NATO 3.0 – A 21st Century Alliance

Posted on November 8, 2012

In a room packed full of young professionals at Carnegie Europe on Wednesday 31 October, Deputy Secretary General, Ambassador Alexander Vershbow gave a personal address about the fundamental challenges NATO is facing and his role at the top of the Alliance.

“This is an opportunity to highlight NATO’s extraordinary capacity for reinvention since the end of the Cold War,” says Ambassador Vershbow talking to 60 members of Young Professionals in Foreign Policy (YPFP), Brussels, who organised the evening event and drinks reception.

“Following the Lisbon and Chicago Summits, we are embarking on NATO 3.0 – an Alliance with stronger capabilities and stronger partnerships across the globe to meet the range of the 21st century challenges,” he adds.

 

Ambassador Series

Focusing on his long career as a United States diplomat and his role at NATO, the Deputy Secretary General’s address was the October version of YPFP’s monthly Ambassador Series.  The address follows a number of evening discussions and workshops led by a high-profile Alliance figures aimed at building the skills and knowledge of the next generation of global leaders.

"YPFP's Ambassador Series offers our members the opportunity to engage with the most distinguished diplomatic representatives in Europe, in order to gain from their knowledge and experience,” says David Henry Doyle, Executive Director of YPFP Brussels.

"NATO's engagement with the next generation is remarkable - there is an understanding on the institution's part that our greatest tool in overcoming evolving threats is our human capital,” he says.

 

A Different NATO

Following the Chicago Summit agenda set by Heads of State and Government in May, the Alliance is is working to meet a number of challenges. In particular, NATO is transitioning security in Afghanistan to the Afghan National Security Forces and planning a post-2014 training mission. At home, every country in the Alliance is facing up to the global financial crisis, which is putting greater emphasis on multinational cooperation.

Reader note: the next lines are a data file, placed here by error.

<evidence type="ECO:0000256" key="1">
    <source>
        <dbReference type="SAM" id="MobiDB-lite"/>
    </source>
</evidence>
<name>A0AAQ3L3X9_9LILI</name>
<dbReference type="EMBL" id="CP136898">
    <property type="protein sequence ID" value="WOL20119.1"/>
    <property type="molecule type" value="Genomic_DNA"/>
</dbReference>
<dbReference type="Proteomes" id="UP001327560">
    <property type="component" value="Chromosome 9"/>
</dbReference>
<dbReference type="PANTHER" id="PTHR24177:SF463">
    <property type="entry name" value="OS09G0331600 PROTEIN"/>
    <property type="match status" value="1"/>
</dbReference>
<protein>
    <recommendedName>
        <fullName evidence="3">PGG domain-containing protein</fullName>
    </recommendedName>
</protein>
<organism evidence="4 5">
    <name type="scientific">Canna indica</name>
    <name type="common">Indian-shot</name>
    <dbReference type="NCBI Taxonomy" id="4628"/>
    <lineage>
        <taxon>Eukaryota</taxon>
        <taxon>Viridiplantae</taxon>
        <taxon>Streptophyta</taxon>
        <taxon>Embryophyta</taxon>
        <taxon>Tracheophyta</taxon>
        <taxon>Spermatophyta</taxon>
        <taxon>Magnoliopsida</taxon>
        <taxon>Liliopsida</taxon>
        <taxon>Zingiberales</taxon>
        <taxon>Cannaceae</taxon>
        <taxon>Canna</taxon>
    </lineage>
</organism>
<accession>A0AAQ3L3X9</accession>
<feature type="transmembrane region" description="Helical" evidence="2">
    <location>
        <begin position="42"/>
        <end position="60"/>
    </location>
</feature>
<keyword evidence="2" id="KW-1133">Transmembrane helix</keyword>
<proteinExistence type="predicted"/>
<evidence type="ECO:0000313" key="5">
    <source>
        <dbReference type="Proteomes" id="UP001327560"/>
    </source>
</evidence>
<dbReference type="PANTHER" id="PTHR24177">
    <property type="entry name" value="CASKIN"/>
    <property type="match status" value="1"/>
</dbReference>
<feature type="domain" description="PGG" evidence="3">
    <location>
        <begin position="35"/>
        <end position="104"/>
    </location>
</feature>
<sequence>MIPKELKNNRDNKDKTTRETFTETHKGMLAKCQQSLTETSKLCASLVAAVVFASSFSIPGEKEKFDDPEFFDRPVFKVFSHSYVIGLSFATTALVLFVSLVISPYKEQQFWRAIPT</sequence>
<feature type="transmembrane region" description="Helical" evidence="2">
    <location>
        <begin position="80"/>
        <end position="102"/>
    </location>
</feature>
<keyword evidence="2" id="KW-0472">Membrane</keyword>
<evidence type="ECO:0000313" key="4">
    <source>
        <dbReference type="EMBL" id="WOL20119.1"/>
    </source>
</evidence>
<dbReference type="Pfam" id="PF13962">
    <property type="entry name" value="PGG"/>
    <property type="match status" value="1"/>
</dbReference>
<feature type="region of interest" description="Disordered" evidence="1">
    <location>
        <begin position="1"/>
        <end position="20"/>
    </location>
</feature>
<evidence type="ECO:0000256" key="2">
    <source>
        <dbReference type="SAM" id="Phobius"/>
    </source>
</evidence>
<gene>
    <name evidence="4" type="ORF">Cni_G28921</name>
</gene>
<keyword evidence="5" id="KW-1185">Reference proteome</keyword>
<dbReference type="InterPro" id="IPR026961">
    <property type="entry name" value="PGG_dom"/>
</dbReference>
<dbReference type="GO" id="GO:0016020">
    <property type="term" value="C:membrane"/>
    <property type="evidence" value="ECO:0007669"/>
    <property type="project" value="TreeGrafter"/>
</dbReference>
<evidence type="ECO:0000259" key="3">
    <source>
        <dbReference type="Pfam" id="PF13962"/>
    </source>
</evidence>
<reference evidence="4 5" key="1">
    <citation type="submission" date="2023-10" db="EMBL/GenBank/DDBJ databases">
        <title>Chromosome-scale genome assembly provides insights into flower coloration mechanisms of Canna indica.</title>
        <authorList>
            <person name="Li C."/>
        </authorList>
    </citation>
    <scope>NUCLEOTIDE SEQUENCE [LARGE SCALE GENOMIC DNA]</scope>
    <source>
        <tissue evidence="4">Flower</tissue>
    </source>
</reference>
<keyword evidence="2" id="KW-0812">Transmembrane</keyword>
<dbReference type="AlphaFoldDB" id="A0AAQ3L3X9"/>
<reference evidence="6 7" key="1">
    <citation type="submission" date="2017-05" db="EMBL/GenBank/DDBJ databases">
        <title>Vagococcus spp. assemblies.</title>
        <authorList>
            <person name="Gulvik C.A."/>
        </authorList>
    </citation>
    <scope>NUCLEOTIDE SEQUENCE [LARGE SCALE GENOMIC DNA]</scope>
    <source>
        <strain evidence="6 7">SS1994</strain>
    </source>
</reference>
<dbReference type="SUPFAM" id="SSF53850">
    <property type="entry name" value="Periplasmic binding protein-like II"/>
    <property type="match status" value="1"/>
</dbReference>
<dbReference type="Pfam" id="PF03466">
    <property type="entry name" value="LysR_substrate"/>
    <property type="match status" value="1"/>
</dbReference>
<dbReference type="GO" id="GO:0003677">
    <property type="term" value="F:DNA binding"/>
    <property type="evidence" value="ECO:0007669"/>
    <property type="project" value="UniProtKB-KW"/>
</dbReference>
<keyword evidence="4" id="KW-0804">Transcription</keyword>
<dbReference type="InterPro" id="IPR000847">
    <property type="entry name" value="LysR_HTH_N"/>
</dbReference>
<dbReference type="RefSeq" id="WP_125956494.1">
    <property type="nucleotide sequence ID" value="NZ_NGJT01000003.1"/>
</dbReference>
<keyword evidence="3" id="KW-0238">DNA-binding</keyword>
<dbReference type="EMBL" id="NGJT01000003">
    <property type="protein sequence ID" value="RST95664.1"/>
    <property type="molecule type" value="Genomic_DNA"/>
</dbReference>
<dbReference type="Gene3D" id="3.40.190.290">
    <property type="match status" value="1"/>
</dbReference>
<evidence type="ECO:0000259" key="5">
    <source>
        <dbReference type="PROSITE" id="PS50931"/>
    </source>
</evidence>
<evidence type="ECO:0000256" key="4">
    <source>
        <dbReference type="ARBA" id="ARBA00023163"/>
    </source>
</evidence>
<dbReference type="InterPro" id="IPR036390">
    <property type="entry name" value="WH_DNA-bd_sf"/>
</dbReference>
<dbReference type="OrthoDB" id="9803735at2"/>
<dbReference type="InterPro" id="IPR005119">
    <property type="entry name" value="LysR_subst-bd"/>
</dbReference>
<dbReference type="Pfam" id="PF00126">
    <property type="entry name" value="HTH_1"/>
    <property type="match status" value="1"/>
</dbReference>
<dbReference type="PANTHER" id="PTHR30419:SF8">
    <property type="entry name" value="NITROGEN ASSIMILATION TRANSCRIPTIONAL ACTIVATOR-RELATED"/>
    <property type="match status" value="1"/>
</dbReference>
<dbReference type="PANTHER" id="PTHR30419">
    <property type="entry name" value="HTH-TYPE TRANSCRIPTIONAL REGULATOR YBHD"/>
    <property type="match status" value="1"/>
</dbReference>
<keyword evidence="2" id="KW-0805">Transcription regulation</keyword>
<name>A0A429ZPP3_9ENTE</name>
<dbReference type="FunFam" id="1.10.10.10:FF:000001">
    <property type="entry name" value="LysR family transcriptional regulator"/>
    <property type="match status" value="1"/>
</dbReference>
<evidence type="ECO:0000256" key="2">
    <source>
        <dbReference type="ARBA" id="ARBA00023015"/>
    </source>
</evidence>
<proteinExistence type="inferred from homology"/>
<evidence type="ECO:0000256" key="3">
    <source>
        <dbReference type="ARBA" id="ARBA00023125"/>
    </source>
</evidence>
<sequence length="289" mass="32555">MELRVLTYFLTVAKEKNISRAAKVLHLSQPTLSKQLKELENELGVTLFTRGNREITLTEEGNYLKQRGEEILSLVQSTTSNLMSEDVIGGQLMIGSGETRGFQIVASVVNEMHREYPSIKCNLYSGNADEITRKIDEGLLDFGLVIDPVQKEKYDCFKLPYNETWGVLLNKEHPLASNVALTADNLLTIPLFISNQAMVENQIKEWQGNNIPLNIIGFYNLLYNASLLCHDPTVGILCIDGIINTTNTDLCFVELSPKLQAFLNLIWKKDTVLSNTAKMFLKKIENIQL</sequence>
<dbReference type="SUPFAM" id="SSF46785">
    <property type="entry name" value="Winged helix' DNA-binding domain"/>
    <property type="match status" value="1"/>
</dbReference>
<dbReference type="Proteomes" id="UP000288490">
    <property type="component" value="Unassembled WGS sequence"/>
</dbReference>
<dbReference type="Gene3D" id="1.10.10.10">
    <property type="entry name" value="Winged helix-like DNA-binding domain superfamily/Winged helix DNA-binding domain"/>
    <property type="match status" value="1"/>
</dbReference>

“NATO doesn’t and can’t operate in a vacuum, and so we’re working hard to build new and strengthen old partnerships around the globe. All of this is part of NATO 3.0,” explains Ambassador Vershbow.

"The security threats facing the globalised world today are very different from when NATO was created. Cyber security, international terrorism, environmental challenges and even financial instability are all aspects of a new security environment that requires young leaders and institutions to work together,” Doyle adds.

 

Sharing Experience

To meet these challenges efficiently, we need to remember the lessons of the past and learn from those who have already experienced so much, explains Doyle, adding that the post-Cold War generation came of age under very different circumstances to previous generations, giving it a new kind of dynamism.

“As someone who until recently considered themselves a “young” professional, I have always enjoyed the opportunity to share some of the experience and insights I have gained during more than 35 years working as a practitioner in international security affairs,”  says Ambassador Vershbow.

“I hope the discussion encouraged the participants to appreciate NATO’s continued importance to transatlantic security and the continuing need for an active, outward looking Europe despite the current focus on the financial crisis,” he says, adding that it is important that young professionals are given the confidence to present ideas that address the challenges of the 21st century.